We are lucky to say that on August 23, 2014, The Kathmandu Post published a group of 12 stories from our Primer workshop.

image-12

Take a closer look at the text.

Share YOUR stories with us from Kathmandu’s GalliSalli.
Send submissions to: kathasatha@gmail.com.

Submission Guidelines: 
1) GalliSalli is currently focusing on Kathmandu, so your personal story has to take place in Kathmandu.
2) Your story CANNOT be fiction. It CAN, however, be “fictionalised,” i.e. it can be told creatively for the purpose of luring your readers, but it has to be grounded on something that happened.
3) Your story can be your own experience or the experiences of others. It can be an observation. Something you heard. Something you saw. Etc.
4) Your story can be in flexible forms: prose, poetry, epistolary, dialogues, a scene (We will slowly move to audio and video when we have the capacity).
5) Your story should be UNDER 350 words.
6) You should include your full name/ writerly-storytellerly name and the area of Kathmandu you are writing about. It can be a street, building, river, cafe etc. etc.
7) LET’S GO!

Nepaul_Valley_Map_1802_PublicDomain
– a place shapes a story, a story shapes a place- 

Galli Salliharuma / गल्ली सल्लीहरुमा

You may know where and how each galli in Kathmandu begins, merges and disappears, but have you stopped to listen to the whispers of countless stories it has witnessed? What has the galli seen? What has it heard? What has it felt?

Come join Katha Satha in a primer workshop for an exciting public writing project, Galli Salliharuma. Writers and storytellers will remember, record and archive non-fiction narratives through memory as lived out in specific spaces around the city of Kathmandu. The project aims to collect personal stories and build a walking-breathing interactive virtual map and pulse of a space as marked and narrated by its inhabitants and visitors. Galli Salliharuma is an exercise at encountering and engaging with ideas of place, memory and belonging through personal narratives.

Galli Salliharuma / गल्ली सल्लीहरुमा: A Primer Workshop

Katha Satha is looking for 10 daring writers and storytellers for Galli Salliharuma’s primer workshop, an intensive single-session exercise built to gather initial stories to pilot the project.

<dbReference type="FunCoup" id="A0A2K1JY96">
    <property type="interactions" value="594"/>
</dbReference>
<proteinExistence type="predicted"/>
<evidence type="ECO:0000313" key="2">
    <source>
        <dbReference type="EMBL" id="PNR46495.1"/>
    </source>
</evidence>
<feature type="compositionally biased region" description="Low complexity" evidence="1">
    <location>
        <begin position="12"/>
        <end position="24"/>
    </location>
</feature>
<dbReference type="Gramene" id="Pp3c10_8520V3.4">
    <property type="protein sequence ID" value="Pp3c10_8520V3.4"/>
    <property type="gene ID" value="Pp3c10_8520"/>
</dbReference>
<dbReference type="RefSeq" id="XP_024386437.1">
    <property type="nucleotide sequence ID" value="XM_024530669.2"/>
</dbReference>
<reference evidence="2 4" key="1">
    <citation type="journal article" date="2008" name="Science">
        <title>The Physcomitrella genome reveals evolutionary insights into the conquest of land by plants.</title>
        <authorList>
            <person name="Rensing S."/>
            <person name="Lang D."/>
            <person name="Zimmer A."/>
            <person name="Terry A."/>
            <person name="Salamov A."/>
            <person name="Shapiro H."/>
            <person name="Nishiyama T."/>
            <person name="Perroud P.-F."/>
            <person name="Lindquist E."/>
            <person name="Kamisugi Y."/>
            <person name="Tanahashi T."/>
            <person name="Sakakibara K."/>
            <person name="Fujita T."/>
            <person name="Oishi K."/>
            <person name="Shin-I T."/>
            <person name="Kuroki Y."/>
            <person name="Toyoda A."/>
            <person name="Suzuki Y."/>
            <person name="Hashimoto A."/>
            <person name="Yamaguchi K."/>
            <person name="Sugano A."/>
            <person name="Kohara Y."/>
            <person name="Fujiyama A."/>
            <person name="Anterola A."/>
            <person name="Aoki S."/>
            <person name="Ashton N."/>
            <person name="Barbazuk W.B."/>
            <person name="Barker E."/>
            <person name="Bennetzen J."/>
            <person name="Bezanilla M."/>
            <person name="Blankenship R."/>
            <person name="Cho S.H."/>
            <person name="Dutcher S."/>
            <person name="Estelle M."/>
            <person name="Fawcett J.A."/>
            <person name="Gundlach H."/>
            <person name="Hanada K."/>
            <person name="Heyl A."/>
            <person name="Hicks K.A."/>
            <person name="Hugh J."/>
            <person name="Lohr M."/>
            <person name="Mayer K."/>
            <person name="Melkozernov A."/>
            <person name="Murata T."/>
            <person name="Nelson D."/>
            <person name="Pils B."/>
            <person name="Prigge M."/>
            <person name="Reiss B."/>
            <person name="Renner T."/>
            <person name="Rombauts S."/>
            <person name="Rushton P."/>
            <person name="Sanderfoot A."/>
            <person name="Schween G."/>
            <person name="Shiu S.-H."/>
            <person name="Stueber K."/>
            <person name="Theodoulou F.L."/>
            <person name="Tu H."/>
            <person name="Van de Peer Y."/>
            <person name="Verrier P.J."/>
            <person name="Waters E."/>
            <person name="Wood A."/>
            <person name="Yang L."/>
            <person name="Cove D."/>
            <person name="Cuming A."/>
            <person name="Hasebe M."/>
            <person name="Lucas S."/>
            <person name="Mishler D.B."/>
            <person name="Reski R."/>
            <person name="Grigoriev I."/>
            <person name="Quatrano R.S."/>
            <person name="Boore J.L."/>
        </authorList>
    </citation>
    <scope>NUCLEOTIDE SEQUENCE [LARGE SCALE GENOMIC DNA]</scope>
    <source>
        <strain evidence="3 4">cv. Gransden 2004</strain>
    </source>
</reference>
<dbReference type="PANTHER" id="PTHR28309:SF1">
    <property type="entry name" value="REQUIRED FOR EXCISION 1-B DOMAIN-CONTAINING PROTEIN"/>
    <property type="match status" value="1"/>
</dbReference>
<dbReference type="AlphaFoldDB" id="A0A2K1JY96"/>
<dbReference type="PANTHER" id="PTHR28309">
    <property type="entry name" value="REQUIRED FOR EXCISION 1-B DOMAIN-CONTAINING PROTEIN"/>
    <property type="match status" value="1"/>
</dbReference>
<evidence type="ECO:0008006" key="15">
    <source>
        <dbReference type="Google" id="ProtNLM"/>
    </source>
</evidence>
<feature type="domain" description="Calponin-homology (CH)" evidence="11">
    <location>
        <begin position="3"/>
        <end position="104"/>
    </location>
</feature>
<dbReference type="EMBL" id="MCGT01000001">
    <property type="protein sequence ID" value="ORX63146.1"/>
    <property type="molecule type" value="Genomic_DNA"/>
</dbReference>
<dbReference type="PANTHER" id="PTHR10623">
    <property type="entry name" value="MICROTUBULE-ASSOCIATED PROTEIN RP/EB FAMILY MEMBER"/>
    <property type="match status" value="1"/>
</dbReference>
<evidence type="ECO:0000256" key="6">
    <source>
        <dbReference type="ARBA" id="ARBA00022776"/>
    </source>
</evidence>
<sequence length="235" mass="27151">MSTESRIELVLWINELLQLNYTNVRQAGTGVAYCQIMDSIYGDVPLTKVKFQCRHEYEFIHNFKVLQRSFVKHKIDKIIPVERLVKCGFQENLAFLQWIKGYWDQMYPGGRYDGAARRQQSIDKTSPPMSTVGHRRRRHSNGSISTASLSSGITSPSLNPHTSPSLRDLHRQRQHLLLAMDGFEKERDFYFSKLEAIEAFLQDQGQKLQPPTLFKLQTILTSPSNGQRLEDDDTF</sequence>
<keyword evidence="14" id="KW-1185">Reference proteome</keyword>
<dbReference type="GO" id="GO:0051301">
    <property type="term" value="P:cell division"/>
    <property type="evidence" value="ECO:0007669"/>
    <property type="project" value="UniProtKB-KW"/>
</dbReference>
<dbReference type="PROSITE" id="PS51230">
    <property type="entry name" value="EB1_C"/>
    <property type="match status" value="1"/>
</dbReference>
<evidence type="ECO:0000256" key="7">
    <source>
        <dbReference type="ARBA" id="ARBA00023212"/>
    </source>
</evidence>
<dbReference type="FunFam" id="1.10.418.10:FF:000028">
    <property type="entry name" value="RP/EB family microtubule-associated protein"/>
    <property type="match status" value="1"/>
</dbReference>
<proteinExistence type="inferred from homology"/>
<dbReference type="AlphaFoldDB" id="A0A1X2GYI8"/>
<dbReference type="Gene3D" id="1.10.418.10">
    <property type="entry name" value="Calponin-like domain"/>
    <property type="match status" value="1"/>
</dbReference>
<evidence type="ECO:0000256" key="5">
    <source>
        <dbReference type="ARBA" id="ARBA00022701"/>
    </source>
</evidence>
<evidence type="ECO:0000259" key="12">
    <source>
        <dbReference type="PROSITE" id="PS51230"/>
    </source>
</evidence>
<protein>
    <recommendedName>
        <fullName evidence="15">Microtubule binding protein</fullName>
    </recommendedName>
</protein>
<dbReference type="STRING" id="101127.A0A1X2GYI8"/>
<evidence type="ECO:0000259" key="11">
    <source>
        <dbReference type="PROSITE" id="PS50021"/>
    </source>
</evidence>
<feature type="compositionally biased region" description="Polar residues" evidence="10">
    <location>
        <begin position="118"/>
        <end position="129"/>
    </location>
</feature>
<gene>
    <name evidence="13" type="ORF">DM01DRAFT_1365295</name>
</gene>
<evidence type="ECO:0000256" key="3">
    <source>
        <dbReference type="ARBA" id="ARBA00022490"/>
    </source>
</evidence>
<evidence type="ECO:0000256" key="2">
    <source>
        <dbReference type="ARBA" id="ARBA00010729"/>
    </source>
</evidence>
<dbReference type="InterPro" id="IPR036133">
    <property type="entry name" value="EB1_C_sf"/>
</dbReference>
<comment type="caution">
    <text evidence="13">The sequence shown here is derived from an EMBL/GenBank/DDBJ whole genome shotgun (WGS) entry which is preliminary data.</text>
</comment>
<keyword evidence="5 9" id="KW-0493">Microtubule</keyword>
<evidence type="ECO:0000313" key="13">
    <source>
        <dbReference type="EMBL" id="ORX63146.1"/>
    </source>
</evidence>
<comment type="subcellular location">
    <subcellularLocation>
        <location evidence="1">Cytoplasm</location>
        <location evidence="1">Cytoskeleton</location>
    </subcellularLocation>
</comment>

When: Saturday, Aug 9, 2-4PM
Wherephoto.circle, Arun Thapa Chowk, Jhamsikhel, Lalitpur
How much: FREE!

How to Participate:
Serious participants are asked to send an Email to kathasatha@gmail.com with the following:

1) Full Name/ Email address/ Reachable Phone #

2) In order of preference, a list of three neighbourhoods/gallis/buildings/ shops i.e. spaces in Kathmandu where your story took place.

3) Two specific physical details about each space (we recommend you visit these spaces beforehand). For e.g. “rusty shutters that never closed all the way,” or “two bricks stuck out from the wall, creating a perfect footrest.”

4) Optional but recommended: Take a picture and/or make audio recordings of the spaces you want to explore. Send these images and/or recordings to kathasatha@gmail.com

Location of workshop: 
pc map location

*Katha Satha would like to thank photo.circle for generously lending their space to support storytelling endeavors.*

all of this was nothing until those young boys giggled themselves into sliding under tables, like little jellybeings

THE STORY:
Four fourteen-year-old boys gathered at a writing center in a NYC high school to hang out. Sometimes we read. Sometimes we wrote. Sometimes we watched YouTube videos. But most of the time we ate donuts.

Until we got to the subject of love.

They slowly began to tell me tales of their crushes: oh the agony, the pain, the unspoken jitters, things surely only they felt. We then did what any free-thinking group of people would do. We opened up a Googledoc and wrote feverish letters to our crushes. Over the span of a month, inspired by Hemingway’s six-word novel, these letters became small notes of affection rendered in a line or two that strove to tell a story of love and longing. We composed about one hundred notes. Once they were revised and reworked, they were stuck around the school as stories, as artifacts of longing, as little sticky notes hastily yet carefully composed. From love and longing, these notes travelled to both dark and warm places. When we opened up the project to our larger community, they scribbled their own notes on little Post-Its, adding to these stories.

That week, new poets emerged from dark corners. That week, we grew as a community into love.

THE WRITING WORKSHOP: